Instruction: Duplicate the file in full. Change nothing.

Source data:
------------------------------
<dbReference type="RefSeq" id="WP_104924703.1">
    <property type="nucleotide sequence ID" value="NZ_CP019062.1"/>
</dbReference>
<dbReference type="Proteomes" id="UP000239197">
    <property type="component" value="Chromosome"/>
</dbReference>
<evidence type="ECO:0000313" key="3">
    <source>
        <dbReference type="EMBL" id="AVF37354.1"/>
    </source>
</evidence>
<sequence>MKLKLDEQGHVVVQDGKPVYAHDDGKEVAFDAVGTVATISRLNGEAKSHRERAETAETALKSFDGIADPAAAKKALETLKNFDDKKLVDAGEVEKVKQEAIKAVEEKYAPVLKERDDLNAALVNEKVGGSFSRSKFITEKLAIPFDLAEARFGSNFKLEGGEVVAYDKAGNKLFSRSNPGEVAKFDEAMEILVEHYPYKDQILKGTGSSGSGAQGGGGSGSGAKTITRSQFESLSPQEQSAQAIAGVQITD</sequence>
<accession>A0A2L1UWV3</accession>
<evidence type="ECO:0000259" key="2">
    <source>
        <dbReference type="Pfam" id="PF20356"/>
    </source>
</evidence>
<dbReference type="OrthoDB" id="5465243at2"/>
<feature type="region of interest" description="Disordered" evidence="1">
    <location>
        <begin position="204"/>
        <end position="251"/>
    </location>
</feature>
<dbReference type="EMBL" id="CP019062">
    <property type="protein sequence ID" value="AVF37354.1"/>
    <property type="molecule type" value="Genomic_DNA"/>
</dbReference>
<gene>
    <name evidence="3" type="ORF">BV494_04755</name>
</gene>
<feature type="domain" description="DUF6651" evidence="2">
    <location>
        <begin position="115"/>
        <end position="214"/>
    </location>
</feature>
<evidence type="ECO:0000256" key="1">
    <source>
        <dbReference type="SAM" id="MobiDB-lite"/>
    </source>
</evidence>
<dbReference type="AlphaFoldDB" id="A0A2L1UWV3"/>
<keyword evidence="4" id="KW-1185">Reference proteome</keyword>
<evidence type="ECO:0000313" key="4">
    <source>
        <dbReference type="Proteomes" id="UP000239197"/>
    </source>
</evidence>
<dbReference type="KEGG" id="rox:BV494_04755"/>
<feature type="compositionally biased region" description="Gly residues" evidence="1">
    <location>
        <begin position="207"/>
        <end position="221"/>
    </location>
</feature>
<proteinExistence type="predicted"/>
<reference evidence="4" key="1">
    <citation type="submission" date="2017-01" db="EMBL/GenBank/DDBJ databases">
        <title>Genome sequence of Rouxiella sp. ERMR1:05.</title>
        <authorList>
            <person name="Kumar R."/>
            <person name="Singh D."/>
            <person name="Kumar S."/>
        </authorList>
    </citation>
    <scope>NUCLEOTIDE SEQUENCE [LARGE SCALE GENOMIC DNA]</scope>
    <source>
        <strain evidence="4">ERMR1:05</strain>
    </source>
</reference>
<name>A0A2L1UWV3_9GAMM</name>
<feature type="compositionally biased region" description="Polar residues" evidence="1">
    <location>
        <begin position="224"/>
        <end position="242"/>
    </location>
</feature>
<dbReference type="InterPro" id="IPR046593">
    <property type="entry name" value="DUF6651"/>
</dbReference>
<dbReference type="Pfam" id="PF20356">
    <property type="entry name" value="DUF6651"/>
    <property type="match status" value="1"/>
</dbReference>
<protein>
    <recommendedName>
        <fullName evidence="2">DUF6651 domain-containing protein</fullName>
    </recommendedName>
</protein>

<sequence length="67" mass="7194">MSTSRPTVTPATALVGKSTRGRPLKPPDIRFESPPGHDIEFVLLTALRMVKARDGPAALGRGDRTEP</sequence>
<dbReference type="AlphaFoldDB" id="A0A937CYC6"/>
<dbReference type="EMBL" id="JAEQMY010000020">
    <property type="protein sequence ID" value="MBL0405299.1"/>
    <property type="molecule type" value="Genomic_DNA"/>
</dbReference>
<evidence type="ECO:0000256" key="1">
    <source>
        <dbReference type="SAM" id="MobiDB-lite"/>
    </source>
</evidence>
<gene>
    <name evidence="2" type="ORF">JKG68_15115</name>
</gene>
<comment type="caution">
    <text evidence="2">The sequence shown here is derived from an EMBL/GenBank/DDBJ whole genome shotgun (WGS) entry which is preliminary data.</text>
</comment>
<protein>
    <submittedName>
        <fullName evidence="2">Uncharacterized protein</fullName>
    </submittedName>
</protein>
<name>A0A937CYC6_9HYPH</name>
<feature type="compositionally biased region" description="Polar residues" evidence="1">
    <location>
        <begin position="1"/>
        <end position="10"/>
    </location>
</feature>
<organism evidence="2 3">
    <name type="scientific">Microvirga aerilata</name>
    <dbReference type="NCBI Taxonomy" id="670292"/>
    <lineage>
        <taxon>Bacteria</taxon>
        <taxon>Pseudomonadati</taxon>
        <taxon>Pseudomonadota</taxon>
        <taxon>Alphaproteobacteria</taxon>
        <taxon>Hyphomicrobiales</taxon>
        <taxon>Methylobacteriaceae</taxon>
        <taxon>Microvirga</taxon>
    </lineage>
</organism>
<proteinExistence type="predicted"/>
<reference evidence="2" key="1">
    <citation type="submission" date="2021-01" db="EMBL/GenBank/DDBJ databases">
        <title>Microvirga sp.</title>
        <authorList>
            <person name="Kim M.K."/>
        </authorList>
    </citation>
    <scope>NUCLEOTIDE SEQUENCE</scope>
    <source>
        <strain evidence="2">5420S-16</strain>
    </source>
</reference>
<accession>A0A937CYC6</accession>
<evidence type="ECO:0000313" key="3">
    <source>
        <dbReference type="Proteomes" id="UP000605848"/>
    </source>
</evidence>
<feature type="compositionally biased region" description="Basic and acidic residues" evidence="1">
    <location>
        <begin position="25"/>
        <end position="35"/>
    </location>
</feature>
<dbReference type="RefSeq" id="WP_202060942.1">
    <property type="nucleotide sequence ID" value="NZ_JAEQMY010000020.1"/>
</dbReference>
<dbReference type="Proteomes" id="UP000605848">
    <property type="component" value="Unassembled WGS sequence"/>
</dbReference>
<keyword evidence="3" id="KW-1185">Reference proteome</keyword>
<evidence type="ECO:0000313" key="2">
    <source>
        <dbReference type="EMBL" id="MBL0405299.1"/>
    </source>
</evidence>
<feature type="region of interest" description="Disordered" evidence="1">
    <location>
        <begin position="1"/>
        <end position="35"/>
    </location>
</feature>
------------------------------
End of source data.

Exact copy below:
<dbReference type="RefSeq" id="WP_104924703.1">
    <property type="nucleotide sequence ID" value="NZ_CP019062.1"/>
</dbReference>
<dbReference type="Proteomes" id="UP000239197">
    <property type="component" value="Chromosome"/>
</dbReference>
<evidence type="ECO:0000313" key="3">
    <source>
        <dbReference type="EMBL" id="AVF37354.1"/>
    </source>
</evidence>
<sequence>MKLKLDEQGHVVVQDGKPVYAHDDGKEVAFDAVGTVATISRLNGEAKSHRERAETAETALKSFDGIADPAAAKKALETLKNFDDKKLVDAGEVEKVKQEAIKAVEEKYAPVLKERDDLNAALVNEKVGGSFSRSKFITEKLAIPFDLAEARFGSNFKLEGGEVVAYDKAGNKLFSRSNPGEVAKFDEAMEILVEHYPYKDQILKGTGSSGSGAQGGGGSGSGAKTITRSQFESLSPQEQSAQAIAGVQITD</sequence>
<accession>A0A2L1UWV3</accession>
<evidence type="ECO:0000259" key="2">
    <source>
        <dbReference type="Pfam" id="PF20356"/>
    </source>
</evidence>
<dbReference type="OrthoDB" id="5465243at2"/>
<feature type="region of interest" description="Disordered" evidence="1">
    <location>
        <begin position="204"/>
        <end position="251"/>
    </location>
</feature>
<dbReference type="EMBL" id="CP019062">
    <property type="protein sequence ID" value="AVF37354.1"/>
    <property type="molecule type" value="Genomic_DNA"/>
</dbReference>
<gene>
    <name evidence="3" type="ORF">BV494_04755</name>
</gene>
<feature type="domain" description="DUF6651" evidence="2">
    <location>
        <begin position="115"/>
        <end position="214"/>
    </location>
</feature>
<evidence type="ECO:0000256" key="1">
    <source>
        <dbReference type="SAM" id="MobiDB-lite"/>
    </source>
</evidence>
<dbReference type="AlphaFoldDB" id="A0A2L1UWV3"/>
<keyword evidence="4" id="KW-1185">Reference proteome</keyword>
<evidence type="ECO:0000313" key="4">
    <source>
        <dbReference type="Proteomes" id="UP000239197"/>
    </source>
</evidence>
<dbReference type="KEGG" id="rox:BV494_04755"/>
<feature type="compositionally biased region" description="Gly residues" evidence="1">
    <location>
        <begin position="207"/>
        <end position="221"/>
    </location>
</feature>
<proteinExistence type="predicted"/>
<reference evidence="4" key="1">
    <citation type="submission" date="2017-01" db="EMBL/GenBank/DDBJ databases">
        <title>Genome sequence of Rouxiella sp. ERMR1:05.</title>
        <authorList>
            <person name="Kumar R."/>
            <person name="Singh D."/>
            <person name="Kumar S."/>
        </authorList>
    </citation>
    <scope>NUCLEOTIDE SEQUENCE [LARGE SCALE GENOMIC DNA]</scope>
    <source>
        <strain evidence="4">ERMR1:05</strain>
    </source>
</reference>
<name>A0A2L1UWV3_9GAMM</name>
<feature type="compositionally biased region" description="Polar residues" evidence="1">
    <location>
        <begin position="224"/>
        <end position="242"/>
    </location>
</feature>
<dbReference type="InterPro" id="IPR046593">
    <property type="entry name" value="DUF6651"/>
</dbReference>
<dbReference type="Pfam" id="PF20356">
    <property type="entry name" value="DUF6651"/>
    <property type="match status" value="1"/>
</dbReference>
<protein>
    <recommendedName>
        <fullName evidence="2">DUF6651 domain-containing protein</fullName>
    </recommendedName>
</protein>

<sequence length="67" mass="7194">MSTSRPTVTPATALVGKSTRGRPLKPPDIRFESPPGHDIEFVLLTALRMVKARDGPAALGRGDRTEP</sequence>
<dbReference type="AlphaFoldDB" id="A0A937CYC6"/>
<dbReference type="EMBL" id="JAEQMY010000020">
    <property type="protein sequence ID" value="MBL0405299.1"/>
    <property type="molecule type" value="Genomic_DNA"/>
</dbReference>
<evidence type="ECO:0000256" key="1">
    <source>
        <dbReference type="SAM" id="MobiDB-lite"/>
    </source>
</evidence>
<gene>
    <name evidence="2" type="ORF">JKG68_15115</name>
</gene>
<comment type="caution">
    <text evidence="2">The sequence shown here is derived from an EMBL/GenBank/DDBJ whole genome shotgun (WGS) entry which is preliminary data.</text>
</comment>
<protein>
    <submittedName>
        <fullName evidence="2">Uncharacterized protein</fullName>
    </submittedName>
</protein>
<name>A0A937CYC6_9HYPH</name>
<feature type="compositionally biased region" description="Polar residues" evidence="1">
    <location>
        <begin position="1"/>
        <end position="10"/>
    </location>
</feature>
<organism evidence="2 3">
    <name type="scientific">Microvirga aerilata</name>
    <dbReference type="NCBI Taxonomy" id="670292"/>
    <lineage>
        <taxon>Bacteria</taxon>
        <taxon>Pseudomonadati</taxon>
        <taxon>Pseudomonadota</taxon>
        <taxon>Alphaproteobacteria</taxon>
        <taxon>Hyphomicrobiales</taxon>
        <taxon>Methylobacteriaceae</taxon>
        <taxon>Microvirga</taxon>
    </lineage>
</organism>
<proteinExistence type="predicted"/>
<reference evidence="2" key="1">
    <citation type="submission" date="2021-01" db="EMBL/GenBank/DDBJ databases">
        <title>Microvirga sp.</title>
        <authorList>
            <person name="Kim M.K."/>
        </authorList>
    </citation>
    <scope>NUCLEOTIDE SEQUENCE</scope>
    <source>
        <strain evidence="2">5420S-16</strain>
    </source>
</reference>
<accession>A0A937CYC6</accession>
<evidence type="ECO:0000313" key="3">
    <source>
        <dbReference type="Proteomes" id="UP000605848"/>
    </source>
</evidence>
<feature type="compositionally biased region" description="Basic and acidic residues" evidence="1">
    <location>
        <begin position="25"/>
        <end position="35"/>
    </location>
</feature>
<dbReference type="RefSeq" id="WP_202060942.1">
    <property type="nucleotide sequence ID" value="NZ_JAEQMY010000020.1"/>
</dbReference>
<dbReference type="Proteomes" id="UP000605848">
    <property type="component" value="Unassembled WGS sequence"/>
</dbReference>
<keyword evidence="3" id="KW-1185">Reference proteome</keyword>
<evidence type="ECO:0000313" key="2">
    <source>
        <dbReference type="EMBL" id="MBL0405299.1"/>
    </source>
</evidence>
<feature type="region of interest" description="Disordered" evidence="1">
    <location>
        <begin position="1"/>
        <end position="35"/>
    </location>
</feature>